HOUSTON (AP) — Houston Astros pitcher Brad Lidge didn’t mind this baseball getting blasted into orbit, and he still has the sense of humor to laugh with those who joke that it’s the second-longest shot of his career.

Two years after giving up the most infamous home run in Astros history, Lidge signed a ball for astronaut Tracy Caldwell, who took it into space on the shuttle Endeavour. Now it’s orbiting more than 200 miles above Earth.

“To Tracy,” the dedication read, “hopefully no one ever hits one this far off of me.”

The story was first reported by Houston television station KRIV.

Lidge is still living down the pitch he fed St. Louis Cardinals slugger Albert Pujols in 2005, when the Astros were a strike away from their first World Series.

Pujols slammed Lidge’s slider, forcing Astros fans to wait one more game to celebrate. The World Series didn’t erase the vivid image of Pujols’ homer hitting halfway up the stadium wall towering over left field at Minute Maid Park.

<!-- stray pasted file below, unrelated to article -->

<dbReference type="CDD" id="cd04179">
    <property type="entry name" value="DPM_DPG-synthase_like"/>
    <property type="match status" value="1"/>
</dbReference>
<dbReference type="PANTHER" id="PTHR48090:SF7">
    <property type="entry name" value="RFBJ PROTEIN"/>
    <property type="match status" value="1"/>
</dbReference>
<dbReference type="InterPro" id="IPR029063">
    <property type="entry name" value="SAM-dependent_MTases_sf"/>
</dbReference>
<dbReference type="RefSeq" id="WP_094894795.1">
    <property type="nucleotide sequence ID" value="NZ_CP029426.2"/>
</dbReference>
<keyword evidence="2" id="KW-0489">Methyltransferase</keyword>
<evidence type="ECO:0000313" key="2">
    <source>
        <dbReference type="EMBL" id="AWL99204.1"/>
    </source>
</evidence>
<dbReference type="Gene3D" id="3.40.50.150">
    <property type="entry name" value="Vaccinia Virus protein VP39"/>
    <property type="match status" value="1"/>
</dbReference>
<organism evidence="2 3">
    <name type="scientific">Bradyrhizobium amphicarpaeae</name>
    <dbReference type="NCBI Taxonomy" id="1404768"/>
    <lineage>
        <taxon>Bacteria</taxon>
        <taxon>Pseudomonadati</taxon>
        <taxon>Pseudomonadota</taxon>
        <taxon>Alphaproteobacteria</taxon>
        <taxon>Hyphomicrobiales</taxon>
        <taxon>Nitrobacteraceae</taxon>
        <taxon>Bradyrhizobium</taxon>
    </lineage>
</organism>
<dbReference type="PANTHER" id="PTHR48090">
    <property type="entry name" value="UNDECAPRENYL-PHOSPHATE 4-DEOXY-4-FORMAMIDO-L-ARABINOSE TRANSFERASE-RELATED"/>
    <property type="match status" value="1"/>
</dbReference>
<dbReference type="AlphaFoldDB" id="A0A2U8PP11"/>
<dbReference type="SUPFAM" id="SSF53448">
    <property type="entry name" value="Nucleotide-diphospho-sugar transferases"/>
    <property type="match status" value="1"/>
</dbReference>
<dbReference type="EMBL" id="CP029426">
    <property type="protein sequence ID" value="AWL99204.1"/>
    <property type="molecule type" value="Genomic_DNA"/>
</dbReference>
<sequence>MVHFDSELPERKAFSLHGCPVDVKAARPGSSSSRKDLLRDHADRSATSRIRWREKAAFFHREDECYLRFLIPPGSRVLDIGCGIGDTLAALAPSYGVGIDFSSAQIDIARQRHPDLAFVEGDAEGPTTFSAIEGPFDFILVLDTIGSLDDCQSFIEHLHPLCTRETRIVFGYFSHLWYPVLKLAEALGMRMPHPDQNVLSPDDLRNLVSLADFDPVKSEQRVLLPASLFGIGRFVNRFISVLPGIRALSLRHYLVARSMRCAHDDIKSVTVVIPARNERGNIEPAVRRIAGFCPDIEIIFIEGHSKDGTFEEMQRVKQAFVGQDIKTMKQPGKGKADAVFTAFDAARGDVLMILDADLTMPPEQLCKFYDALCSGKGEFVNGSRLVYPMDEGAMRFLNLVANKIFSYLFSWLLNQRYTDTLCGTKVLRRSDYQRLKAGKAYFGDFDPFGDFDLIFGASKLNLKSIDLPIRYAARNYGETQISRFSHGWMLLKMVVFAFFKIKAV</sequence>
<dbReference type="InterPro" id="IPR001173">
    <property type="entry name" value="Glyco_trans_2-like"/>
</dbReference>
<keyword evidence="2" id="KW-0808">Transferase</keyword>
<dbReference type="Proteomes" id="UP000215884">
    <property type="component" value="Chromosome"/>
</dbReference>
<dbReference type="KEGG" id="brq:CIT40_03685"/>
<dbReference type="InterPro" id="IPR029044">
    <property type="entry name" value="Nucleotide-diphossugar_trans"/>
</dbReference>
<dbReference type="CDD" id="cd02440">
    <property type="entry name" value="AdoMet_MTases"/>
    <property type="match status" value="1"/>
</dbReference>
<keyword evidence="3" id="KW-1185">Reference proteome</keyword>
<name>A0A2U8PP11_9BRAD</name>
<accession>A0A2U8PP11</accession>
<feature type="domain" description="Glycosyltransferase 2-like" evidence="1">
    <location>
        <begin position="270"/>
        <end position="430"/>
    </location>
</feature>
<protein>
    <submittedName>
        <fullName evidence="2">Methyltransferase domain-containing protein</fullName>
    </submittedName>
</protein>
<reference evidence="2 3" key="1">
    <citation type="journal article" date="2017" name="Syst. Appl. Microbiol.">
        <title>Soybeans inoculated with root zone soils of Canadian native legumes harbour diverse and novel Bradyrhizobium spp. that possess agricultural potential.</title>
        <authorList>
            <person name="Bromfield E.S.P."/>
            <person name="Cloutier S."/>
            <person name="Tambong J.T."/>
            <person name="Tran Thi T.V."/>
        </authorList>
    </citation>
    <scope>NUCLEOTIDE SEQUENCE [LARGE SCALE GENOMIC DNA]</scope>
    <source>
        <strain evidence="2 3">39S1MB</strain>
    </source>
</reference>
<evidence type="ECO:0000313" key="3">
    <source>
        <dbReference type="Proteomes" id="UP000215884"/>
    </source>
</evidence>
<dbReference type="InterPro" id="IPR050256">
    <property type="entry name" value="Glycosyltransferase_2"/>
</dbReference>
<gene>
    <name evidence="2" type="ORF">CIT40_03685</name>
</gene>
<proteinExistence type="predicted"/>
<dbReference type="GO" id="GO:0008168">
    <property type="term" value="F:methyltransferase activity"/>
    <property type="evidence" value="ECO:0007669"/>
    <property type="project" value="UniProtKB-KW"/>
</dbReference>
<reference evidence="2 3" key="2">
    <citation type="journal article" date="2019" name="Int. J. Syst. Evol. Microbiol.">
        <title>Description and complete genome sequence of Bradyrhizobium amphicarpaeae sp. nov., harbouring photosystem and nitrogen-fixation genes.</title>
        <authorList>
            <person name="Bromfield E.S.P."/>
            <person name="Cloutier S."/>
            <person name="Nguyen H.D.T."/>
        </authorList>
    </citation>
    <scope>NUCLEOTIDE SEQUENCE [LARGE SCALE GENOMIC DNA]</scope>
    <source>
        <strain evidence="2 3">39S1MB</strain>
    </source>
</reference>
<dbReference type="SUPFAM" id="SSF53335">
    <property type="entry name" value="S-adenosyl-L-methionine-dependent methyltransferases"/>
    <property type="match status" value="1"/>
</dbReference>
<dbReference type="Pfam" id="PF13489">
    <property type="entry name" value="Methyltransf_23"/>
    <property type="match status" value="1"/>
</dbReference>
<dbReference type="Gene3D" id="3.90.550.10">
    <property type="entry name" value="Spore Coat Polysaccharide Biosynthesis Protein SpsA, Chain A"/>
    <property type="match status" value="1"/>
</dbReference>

Lidge said he didn’t tell teammates what he wrote on the ball — and perhaps for good reason.

“They’d probably say something like they’ve seen me give up one or two that have gone farther than that one,” he said.

Astronauts are allowed to take a few personal items with them to the space station.

Swedish astronaut Christer Fuglesang, a former Frisbee champion, took aboard one of his favorite flying discs during a mission last year. He joked that he would surely set the record for most time aloft.

Sports discussions are popular in the cosmos, Fuglesang said.

“It’s a very friendly rivalry, we make fun of each other’s teams,” he said.

Two of his crewmates held up competing farewell signs as they prepared to crawl into space shuttle Discovery. Chicago Bears fan Joan Higginbotham, a native of the Windy City, waved a “Da Bears” sign and then shook her head “no” when crew mate Robert Curbeam, a Baltimore native, held up a “Go Colts” sign.

But even those who grew up outside Houston, like Fuglesang, hold the Astros in a unique place. Astronauts have attended games together, thrown out the first pitch and sung the national anthem.

“I think there’s a special connection between them and the astronaut corps,” Fuglesang said. “After all, they’re taking their name, Astros, from astronauts.”